On appeal from the Superior Court, Law Division Camden County.
Pressler, Dreier and Bilder. The opinion of the court was delivered by Pressler, P.J.A.D.
Plaintiff Jane Celino, administratrix of the estate of her daughter, Roxann A. Celino, who died in a motor vehicle accident, filed this action against the decedent's automobile liability carrier General Accident Insurance and/or Camden Fire Insurance Company, seeking to recover personal injury benefits payable upon an insured's death. Defendant moved for summary judgment, contending that as a matter of undisputed fact the policy had been effectively cancelled prior to the date of the accident. Plaintiff appeals from the grant of that motion. We reverse.
According to the record on the motion, the policy in question covered the period from December 9, 1983 to June 9, 1984. The fatal accident occurred February 15, 1984. Defendant asserts that on January 25, 1984 it sent to both the decedent and to Burlington County Trust Company, the loss payee named in the policy, a notice of cancellation effective February 9, 1984. A copy of the notice of cancellation, annexed to its trial brief in support of its summary judgment motion, has an "X" typed in a box next to the legend explaining that the reason for cancellation was "because of failure to meet this company's current underwriting standards as indicated below." There was, however, no such indication given, and no other box on the cancellation
form was marked. As proof of mailing to both decedent and the loss payee, defendant also annexed to its trial brief photocopies of the post office certificates of mail forms, one for each of the addressees and each bearing the Cherry Hill post office date stamp of January 25, 1985. On February 6, 1986, defendant asserts, it sent a refund to decedent representing the unearned portion of her paid premium.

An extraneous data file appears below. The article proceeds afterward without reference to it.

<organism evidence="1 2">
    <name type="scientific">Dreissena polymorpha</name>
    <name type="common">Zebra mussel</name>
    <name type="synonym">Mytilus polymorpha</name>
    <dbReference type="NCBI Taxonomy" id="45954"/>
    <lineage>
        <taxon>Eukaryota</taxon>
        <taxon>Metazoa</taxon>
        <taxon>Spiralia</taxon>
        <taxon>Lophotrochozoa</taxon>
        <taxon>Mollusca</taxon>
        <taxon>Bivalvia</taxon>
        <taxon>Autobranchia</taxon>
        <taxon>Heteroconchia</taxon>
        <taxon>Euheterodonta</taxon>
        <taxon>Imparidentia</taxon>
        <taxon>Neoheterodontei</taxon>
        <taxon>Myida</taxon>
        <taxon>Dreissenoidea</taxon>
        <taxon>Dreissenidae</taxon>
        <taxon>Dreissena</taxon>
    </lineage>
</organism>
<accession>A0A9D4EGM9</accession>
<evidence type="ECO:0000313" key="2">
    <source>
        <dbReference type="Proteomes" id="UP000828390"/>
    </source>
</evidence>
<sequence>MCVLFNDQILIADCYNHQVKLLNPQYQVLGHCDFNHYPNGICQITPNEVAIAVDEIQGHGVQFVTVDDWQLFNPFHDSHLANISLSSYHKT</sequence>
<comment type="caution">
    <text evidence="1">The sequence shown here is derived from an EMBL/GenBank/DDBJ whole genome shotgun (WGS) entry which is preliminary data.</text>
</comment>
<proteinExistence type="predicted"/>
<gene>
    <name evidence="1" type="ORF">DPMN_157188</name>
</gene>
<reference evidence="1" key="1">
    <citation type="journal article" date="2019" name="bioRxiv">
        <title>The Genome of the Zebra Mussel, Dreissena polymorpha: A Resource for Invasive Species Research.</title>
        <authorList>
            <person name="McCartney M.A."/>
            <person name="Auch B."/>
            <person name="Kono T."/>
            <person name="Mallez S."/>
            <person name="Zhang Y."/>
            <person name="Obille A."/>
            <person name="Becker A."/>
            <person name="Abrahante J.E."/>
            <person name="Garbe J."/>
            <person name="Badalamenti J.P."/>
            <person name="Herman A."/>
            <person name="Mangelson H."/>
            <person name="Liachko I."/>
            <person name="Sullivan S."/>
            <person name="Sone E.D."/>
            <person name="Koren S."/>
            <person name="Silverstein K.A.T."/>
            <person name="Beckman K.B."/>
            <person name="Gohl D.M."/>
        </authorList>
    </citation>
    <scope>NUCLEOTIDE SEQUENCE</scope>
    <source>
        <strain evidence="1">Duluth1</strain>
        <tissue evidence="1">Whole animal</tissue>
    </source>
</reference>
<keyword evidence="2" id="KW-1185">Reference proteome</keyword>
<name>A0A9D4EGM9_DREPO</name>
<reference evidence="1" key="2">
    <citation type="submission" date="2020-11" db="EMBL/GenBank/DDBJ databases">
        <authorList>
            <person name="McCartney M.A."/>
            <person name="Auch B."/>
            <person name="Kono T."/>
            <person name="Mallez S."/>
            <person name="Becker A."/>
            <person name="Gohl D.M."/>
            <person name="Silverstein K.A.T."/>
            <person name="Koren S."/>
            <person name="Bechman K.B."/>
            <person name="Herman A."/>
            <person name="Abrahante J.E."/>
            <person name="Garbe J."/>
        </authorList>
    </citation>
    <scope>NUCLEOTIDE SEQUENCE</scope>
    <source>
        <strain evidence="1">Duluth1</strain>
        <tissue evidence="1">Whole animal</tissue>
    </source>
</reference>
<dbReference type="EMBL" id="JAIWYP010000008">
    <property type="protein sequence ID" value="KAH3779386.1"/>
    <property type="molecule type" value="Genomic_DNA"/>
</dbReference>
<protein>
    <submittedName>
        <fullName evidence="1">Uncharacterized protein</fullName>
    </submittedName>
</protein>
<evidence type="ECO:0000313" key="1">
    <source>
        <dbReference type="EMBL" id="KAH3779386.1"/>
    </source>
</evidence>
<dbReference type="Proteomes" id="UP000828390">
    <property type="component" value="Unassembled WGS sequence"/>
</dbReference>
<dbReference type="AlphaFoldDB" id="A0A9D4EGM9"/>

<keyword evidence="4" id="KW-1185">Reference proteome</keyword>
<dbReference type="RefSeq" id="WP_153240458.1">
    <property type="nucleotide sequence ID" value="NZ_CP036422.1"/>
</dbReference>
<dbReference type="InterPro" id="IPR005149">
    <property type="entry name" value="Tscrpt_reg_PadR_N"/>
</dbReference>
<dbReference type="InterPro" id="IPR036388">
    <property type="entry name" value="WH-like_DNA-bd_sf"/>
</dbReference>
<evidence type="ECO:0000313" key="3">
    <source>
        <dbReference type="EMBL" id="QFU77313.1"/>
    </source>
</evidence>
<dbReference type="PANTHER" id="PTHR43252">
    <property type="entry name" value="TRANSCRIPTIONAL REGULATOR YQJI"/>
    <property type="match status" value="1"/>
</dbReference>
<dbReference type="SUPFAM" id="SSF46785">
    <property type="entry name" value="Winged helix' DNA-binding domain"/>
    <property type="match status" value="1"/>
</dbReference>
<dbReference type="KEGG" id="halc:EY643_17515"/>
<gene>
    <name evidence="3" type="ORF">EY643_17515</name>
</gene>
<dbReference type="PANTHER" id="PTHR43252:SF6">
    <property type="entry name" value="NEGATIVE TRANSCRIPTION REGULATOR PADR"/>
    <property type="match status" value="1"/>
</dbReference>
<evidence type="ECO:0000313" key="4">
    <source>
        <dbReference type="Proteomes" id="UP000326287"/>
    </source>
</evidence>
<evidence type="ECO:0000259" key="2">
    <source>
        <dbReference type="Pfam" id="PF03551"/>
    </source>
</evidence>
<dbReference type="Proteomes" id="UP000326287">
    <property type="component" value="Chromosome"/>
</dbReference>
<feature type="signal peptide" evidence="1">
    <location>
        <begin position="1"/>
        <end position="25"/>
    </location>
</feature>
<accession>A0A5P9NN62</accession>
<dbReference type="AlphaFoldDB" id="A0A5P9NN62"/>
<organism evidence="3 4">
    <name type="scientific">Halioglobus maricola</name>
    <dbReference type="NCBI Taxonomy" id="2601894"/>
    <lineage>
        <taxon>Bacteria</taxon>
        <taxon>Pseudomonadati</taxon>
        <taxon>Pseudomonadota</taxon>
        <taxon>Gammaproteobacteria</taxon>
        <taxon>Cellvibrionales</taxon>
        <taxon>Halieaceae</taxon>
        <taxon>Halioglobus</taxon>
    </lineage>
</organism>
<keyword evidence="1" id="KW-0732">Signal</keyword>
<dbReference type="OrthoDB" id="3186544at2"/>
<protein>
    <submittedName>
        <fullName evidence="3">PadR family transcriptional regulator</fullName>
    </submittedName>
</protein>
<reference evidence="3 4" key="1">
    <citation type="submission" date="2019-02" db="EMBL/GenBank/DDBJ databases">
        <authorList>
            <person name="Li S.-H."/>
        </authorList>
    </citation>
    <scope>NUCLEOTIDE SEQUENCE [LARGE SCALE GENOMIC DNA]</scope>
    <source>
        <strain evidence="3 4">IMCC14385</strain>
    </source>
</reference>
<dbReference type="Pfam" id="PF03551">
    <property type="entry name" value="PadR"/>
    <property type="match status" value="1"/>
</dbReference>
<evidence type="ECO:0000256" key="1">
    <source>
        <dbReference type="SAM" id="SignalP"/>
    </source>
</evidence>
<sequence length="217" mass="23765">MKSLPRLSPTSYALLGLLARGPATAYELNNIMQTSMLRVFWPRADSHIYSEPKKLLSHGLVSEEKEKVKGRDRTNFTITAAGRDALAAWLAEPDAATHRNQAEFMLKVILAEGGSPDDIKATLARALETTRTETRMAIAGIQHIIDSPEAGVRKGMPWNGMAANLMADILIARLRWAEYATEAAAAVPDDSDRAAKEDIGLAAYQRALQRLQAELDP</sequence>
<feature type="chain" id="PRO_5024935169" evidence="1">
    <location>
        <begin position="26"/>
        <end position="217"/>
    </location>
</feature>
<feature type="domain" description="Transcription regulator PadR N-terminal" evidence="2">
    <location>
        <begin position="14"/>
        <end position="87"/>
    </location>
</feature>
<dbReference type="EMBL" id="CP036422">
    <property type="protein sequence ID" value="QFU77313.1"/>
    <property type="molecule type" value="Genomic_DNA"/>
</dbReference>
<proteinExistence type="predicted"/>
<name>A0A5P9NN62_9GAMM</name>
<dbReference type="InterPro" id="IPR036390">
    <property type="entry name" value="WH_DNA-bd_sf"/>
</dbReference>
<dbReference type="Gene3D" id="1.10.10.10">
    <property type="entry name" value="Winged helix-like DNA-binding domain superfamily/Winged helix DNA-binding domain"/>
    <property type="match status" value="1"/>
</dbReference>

In response to the motion, plaintiff submitted an affidavit stating that as a matter of her personal knowledge, the decedent "maintained a meticulous file dealing with all of her insurance matters" and that she, plaintiff, found no notice of cancellation in her daughter's insurance file after her death, although she did find the notice of premium refund. Also annexed to her trial brief in opposition of the motion is a copy of a letter from the installment banking supervisor of the successor bank of the named loss payee written to defendant on March 21, 1984 stating that, "We have no record on file of the cancellation of Miss Celino's auto insurance."
Based on the foregoing facts, the trial judge granted summary judgment without oral argument and with no apparent statement of reasons. Plaintiff then sought reconsideration, which was granted. The motion for reconsideration was orally argued but, since no new facts had been submitted, the court reaffirmed its original action without further elucidation.
Because the policy is represented to us to have been a new rather than a renewal policy and since cancellation was effected within the first 60 days of coverage, we are satisfied that the time prescriptions specified by N.J.S.A. 17:29C-8 for the giving of effective notice of cancellation do not apply. See N.J.S.A. 17:29C-7. The policy itself requires ten days' notice of cancellation of new policies within the first 60 days of coverage, and there does not appear to be any statutory impediment to the validity of that provision. Plaintiff indeed concedes that to be so. Thus, the only issue before us is whether the notice of
cancellation complied with N.J.S.A. 17:29C-10, as amended by L. 1980, c. 165, § 2, which provides in full as follows:
No written notice of cancellation or of intention not to renew sent by an insurer to an insured in accordance with the provisions of an automobile insurance policy shall be effective unless a. (1) it is sent by certified mail or (2) at the time of the mailing of said notice, by regular mail, the insurer has obtained from the Post Office Department a date stamped proof of mailing showing the name and address of the insured ...